Matthew baptized the wife and the son of the prince of Ethiopia, at which the prince became greatly enraged and dispatched a guard to bring Matthew to him for trial. The soldiers returned to the prince saying that they had heard Matthew’s voice, but could not see him with their eyes. The prince then sent a second guard. When this guard approached the apostle, he shone with a heavenly light so powerful that the soldiers could not look at him; filled with fear, they threw down their weapons and returned. The prince then went himself. Matthew radiated such light that the prince was instantly blinded. However, the holy apostle had a compassionate heart; he prayed to God, and the prince was given back his sight. Unfortunately, he saw only with physical eyes and not spiritual eyes. He arrested Matthew and subjected him to cruel tortures. Twice, a large fire was lighted on his chest, but the power of God preserved him alive and unharmed. Then the apostle prayed to God and gave up his spirit.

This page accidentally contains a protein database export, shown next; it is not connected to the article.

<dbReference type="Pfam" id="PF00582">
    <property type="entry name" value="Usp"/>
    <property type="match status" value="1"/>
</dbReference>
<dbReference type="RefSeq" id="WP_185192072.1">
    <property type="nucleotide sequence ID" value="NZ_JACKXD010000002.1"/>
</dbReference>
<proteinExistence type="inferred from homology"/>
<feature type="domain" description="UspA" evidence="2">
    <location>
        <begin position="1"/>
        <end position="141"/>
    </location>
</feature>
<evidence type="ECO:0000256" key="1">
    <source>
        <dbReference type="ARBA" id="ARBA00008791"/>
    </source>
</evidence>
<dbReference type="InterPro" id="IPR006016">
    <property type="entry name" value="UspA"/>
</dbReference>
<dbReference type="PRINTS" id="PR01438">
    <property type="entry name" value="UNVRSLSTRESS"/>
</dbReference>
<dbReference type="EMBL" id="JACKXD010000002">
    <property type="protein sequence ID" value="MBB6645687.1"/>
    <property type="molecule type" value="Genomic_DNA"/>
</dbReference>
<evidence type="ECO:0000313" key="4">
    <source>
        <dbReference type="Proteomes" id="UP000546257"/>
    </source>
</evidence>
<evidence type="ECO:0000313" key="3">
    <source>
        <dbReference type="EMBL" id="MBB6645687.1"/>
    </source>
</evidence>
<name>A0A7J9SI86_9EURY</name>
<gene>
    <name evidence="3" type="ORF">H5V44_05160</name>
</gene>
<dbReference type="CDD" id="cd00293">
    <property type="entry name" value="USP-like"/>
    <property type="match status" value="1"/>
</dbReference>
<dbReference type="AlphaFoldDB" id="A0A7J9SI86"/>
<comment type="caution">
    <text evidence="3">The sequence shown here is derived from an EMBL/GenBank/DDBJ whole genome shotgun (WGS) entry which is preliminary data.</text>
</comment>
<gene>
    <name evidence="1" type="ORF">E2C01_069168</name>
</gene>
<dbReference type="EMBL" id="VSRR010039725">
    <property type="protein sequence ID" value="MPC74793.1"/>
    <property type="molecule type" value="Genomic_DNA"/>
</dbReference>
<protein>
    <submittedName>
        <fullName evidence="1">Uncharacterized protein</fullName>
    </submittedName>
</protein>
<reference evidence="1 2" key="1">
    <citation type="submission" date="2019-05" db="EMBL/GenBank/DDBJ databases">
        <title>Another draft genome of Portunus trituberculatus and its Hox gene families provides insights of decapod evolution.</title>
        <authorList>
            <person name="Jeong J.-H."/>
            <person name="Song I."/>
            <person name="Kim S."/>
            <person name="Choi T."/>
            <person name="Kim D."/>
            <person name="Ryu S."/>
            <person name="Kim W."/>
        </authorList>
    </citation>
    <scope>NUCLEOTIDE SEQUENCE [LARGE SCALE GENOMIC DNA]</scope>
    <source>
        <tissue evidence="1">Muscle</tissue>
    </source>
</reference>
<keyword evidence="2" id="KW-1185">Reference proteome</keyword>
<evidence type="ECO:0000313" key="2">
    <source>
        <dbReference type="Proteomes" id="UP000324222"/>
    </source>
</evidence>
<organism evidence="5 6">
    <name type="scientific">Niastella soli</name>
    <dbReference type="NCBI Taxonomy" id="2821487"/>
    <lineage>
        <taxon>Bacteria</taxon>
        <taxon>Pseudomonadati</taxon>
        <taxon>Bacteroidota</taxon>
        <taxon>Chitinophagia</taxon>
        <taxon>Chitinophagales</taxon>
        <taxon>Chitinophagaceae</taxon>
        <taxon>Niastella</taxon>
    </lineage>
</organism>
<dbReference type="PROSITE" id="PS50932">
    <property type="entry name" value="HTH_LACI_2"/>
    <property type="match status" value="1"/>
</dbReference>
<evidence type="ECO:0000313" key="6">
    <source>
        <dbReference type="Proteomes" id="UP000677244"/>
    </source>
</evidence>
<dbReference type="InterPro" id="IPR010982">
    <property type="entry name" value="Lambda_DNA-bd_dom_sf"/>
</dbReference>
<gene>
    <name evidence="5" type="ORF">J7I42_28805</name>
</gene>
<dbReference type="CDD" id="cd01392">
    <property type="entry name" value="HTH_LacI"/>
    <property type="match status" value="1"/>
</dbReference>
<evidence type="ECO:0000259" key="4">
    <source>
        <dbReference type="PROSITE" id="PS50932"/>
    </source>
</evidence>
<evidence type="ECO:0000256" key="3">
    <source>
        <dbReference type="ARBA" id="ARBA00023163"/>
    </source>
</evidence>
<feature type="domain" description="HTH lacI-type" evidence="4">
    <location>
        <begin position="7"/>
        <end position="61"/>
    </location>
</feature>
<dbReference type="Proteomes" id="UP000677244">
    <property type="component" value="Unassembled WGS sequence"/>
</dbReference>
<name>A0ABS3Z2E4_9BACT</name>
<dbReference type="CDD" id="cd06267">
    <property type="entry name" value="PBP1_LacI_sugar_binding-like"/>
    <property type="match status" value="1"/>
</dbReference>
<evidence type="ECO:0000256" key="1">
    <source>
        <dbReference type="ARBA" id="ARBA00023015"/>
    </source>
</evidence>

The prince commanded that the martyr’s body be placed in a lead coffin and thrown into the sea. The saint appeared to Bishop Plato and told him where the coffin bearing his body could be found. The bishop retrieved the coffin with Matthew’s body from the sea. Witnessing this new miracle, the prince was baptized and received the name Matthew.

stgeorgegr.com...


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The Princes in the Tower?


In 1789, work was carried out to the paving in St George’s Chapel. Workmen had noticed that it had sunk in the north quire aisle, and during repair work, they came upon the entrance to the burial vault of Edward IV. Within the vault, they found a lead coffin, with the remains of a wooden coffin on top – the coffins of Edward IV and his wife, Elizabeth Woodville. They also found two further coffins which they believed to contain the bodies of George, Duke of Bedford, 3rd son of Edward IV who died aged around 2 in 1479, and Mary, 5th daughter of Edward IV, who died aged 14 in 1482. Both were known to have been buried in Windsor. The workmen did not investigate the vault further, and a slab marking the graves was put in the paving above the vault.